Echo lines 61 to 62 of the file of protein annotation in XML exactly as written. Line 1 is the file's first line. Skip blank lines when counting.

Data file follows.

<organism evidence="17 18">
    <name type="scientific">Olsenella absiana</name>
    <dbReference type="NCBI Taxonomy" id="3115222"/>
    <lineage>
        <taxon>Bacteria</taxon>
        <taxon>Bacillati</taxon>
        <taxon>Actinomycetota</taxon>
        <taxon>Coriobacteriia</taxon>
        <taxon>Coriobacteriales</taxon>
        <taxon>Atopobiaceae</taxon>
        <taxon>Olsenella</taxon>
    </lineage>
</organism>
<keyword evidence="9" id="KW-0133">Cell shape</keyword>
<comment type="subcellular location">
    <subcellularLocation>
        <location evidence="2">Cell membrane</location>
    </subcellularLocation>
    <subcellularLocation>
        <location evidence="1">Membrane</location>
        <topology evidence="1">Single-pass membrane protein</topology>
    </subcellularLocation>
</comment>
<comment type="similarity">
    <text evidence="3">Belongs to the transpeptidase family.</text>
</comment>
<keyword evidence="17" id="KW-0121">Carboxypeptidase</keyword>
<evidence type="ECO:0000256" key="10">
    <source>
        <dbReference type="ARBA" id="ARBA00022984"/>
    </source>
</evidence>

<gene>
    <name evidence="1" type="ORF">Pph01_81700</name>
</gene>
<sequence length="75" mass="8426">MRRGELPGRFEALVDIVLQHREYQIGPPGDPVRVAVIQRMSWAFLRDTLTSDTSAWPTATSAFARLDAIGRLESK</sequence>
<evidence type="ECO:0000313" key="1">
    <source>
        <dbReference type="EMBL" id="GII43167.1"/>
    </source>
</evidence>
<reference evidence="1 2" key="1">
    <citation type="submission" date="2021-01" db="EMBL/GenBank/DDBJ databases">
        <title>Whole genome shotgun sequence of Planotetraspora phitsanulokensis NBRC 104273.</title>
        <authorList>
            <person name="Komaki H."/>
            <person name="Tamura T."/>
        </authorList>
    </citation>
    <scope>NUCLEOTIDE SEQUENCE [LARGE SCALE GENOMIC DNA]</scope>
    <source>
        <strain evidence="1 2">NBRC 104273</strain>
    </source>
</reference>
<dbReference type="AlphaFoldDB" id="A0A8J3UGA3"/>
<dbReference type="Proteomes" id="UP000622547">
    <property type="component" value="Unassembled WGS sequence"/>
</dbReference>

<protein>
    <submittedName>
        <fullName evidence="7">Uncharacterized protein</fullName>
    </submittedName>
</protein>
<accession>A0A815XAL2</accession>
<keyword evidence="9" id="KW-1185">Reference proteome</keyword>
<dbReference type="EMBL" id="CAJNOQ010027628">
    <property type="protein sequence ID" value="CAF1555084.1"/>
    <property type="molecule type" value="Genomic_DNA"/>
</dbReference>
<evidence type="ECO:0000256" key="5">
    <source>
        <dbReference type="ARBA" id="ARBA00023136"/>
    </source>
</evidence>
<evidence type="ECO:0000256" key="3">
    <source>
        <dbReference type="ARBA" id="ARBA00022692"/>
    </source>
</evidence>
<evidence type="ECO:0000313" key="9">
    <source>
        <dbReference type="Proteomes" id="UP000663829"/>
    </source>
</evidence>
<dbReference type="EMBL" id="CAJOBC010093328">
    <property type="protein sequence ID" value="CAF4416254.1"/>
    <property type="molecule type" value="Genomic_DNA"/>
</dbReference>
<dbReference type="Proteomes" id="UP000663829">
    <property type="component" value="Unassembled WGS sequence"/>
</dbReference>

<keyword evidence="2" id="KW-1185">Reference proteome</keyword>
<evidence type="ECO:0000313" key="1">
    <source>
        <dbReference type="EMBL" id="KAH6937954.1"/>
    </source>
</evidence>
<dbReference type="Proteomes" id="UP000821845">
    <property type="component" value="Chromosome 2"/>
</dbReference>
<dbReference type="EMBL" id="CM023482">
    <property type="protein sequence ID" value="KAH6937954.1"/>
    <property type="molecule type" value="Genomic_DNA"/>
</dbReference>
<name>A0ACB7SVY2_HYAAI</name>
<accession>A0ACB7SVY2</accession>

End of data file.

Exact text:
        <fullName evidence="7">Uncharacterized protein</fullName>
    </submittedName>